I agree. It seems to me that there are a lot of quarrels between guys like Sumner and Krugman because the differences between them are subtle.

    Any economist following Neil Wallace's 1981 paper (pdf) believes that naked open market operations are irrelevant as long as reserves are not scarce. This includes New Keynesians and guys like Stephen Williamson, a New Monetarist. The Wallace paper just generalizes the EMH to a central banking setting.

    Market monetarists, guys like Bernanke, and others don't think that naked open market operations are irrelevant at the zero-lower bound.

    Scott Sumner shouldn't be quarreling with Krugman but with Neil Wallace and the EMH, but this would be ironic since Sumner likes the EMH.

  2. Why do Krugman (and others) believe that unconventional monetary policy like QE can work only via the expectations channel and not directly by increasing aggregate demand ? What is the theory behind that view ?

    1. I'm sure there are other things to consider, but I'd expect that a lot of it has to do with liquidity preferences right now and the interest in shoring up balance sheets rather than going out and investing.

      Now if firms knew that stimulus presaged more stimulus down the road (when seas are calmer and balance sheets look better), that would be an incentive to invest in anticipation of that sort of demand.

    2. What's the theory behind the view that the impact of monetary policy on current aggregate is a big issue?

    3. The Market Monetarists believe that if you buy up enough assets you can drive AD (which is more or less the same thing as NGDP) to any level you choose. Setting expectations about your target just means you can achieve it it with less asset buyinh

      This seems to be a logical thing to believe so I just wondered if those that dispute the effectiveness of QE were challenging its ability to increase AD (perhaps they think that in a liquidity trap people will just hold on to the money they get in exchange for assets they sell and not spend it), or if they agree that AD can be increased in this way but that no new investment would be generated from it because all the extra money created would just lead to higher inflation.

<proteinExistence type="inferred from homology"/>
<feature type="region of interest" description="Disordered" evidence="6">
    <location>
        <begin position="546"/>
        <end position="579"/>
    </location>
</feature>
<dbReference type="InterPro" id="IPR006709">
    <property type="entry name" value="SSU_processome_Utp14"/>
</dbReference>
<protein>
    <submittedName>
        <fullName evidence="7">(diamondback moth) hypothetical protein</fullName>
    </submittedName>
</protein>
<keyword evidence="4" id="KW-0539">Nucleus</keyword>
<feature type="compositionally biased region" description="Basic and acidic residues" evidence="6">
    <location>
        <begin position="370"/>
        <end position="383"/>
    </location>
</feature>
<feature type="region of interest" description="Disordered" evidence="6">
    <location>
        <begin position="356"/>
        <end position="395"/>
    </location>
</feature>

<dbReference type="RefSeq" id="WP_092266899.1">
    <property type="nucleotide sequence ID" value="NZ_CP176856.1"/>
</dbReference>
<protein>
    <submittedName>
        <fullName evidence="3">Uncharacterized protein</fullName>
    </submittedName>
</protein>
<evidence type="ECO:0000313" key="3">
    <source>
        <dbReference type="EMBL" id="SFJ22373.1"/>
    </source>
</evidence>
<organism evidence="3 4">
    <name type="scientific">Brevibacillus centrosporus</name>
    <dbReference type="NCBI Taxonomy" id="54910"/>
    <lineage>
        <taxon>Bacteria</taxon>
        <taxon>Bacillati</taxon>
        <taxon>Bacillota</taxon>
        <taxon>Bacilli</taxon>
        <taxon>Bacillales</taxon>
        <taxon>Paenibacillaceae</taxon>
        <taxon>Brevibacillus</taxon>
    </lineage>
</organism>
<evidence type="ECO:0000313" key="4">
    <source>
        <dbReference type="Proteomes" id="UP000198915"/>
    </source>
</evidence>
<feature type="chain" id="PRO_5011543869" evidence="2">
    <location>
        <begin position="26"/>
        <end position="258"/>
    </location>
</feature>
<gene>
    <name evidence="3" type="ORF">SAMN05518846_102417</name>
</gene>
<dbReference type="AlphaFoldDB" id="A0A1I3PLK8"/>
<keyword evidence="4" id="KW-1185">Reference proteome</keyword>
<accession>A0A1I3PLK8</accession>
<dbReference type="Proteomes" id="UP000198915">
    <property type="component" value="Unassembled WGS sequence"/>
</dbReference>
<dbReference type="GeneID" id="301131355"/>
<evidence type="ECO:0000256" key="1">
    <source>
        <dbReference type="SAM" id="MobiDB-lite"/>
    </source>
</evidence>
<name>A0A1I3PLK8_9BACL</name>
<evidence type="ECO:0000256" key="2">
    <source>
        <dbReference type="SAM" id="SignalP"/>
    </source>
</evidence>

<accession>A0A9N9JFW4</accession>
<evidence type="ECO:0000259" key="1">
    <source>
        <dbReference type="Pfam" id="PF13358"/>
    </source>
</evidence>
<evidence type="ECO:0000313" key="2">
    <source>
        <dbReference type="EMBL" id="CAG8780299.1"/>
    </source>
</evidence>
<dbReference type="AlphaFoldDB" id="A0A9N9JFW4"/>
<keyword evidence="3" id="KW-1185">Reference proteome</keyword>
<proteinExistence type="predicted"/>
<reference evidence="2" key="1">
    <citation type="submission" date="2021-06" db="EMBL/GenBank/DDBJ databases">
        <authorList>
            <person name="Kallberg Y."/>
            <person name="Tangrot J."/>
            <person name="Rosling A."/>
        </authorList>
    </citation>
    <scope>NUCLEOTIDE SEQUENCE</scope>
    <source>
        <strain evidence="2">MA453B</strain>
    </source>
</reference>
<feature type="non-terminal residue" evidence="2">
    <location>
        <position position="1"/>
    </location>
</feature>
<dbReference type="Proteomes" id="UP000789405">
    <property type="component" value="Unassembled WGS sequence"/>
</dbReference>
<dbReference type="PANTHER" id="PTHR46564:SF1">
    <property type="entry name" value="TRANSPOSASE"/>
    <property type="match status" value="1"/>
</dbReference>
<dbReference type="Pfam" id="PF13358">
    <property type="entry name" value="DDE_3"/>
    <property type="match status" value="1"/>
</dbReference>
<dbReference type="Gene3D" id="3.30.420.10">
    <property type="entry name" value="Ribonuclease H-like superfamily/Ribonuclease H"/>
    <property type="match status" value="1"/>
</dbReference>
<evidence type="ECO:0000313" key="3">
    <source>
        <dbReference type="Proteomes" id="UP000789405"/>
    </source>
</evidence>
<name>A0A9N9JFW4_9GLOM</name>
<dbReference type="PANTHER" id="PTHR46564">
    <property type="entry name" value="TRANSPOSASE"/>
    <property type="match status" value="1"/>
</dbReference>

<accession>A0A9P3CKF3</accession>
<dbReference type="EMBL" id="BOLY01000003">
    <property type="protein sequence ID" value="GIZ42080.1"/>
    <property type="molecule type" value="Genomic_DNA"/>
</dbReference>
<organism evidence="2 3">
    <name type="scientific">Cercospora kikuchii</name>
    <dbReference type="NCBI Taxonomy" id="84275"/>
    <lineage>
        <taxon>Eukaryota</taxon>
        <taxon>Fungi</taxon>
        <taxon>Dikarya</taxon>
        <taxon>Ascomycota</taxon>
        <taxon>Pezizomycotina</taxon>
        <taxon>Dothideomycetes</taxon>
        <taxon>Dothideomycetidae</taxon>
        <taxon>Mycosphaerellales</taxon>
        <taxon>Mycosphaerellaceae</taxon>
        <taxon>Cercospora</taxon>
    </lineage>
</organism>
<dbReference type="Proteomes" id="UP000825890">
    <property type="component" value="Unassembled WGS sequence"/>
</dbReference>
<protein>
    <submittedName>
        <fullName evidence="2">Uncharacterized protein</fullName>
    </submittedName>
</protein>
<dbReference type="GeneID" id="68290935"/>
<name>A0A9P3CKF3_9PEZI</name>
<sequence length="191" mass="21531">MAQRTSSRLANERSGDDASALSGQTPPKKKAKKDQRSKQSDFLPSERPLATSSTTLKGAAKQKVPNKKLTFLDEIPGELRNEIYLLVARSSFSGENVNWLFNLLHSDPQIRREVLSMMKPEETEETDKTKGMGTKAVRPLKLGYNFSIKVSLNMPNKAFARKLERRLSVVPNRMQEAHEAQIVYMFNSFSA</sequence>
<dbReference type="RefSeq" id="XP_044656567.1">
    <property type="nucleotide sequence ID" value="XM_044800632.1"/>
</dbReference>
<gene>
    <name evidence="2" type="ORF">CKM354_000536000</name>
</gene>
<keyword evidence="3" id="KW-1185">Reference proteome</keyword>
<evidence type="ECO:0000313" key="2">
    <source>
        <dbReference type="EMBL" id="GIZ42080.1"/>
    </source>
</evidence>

I was

    4. I've never understood why people think this is a logical thing to believe.

      Or let me put it this way: if you think that NGDP is an increasing function of asset purchases (which it obviously is), it seems fine to say "there is a level of asset purchases consistent with any NGDP target you could think of".

      Maybe. Assuming there isn't unfortunate asymptotic behavior associated with all this.

      But even if you think that there seem like a lot of other problems to think about, like the split between prices and quantity and these liquidity preference and balance sheet concerns.

      NGDP is an increasing function of fiscal stimulus too, right? It's an increasing function of a lot of things.

      I've never quite felt that that was adequate. There's too much other stuff going on.

  3. "Why do Krugman (and others) believe that unconventional monetary policy like QE can work only via the expectations channel and not directly by increasing aggregate demand ? What is the theory behind that view ?"

    It's Miller Modigliani. A financial asset's price is determined by its fundamentals, or its future payoffs. The Fed has to be able to increase some financial asset's price above its fundamental price in order to get a "grip" on the price level. It can do this during normal times because reserves are required by law, the supply of reserves is monopolized, and reserves are kept scarce. In unconventional times like ours, reserves are not scarce, so the Fed can't bid financial asset prices above their fundamental value. Therefore, naked QE doesn't do anything.

    1. Thanks JP.

      Having spent the last hour researching (my head hurts) I can see how it works for firms - I'm still trying to see how it relates to monetary policy.

      To cut to the chase: Do Market monetarists reject this theory ? If not , how do they square NGDPT within a framework where MM holds ?

    2. Market monetarists implicitly reject the theory (or at least, they should). Nick Rowe's Chuck Norris is an implicit rejection, since Chuck can always beat all the hedge funds up and push prices higher.

  4. Daniel two things:

    (1) When I read your title, I was sure you had this post in mind. Isn't that freaky?

    (2) Make sure you read my Update to the post that's got you bothered here. The Update won't make you agree with me, but I think you will at least understand a little better why I said it was devastating.


All anonymous comments will be deleted. Consistent pseudonyms are fine.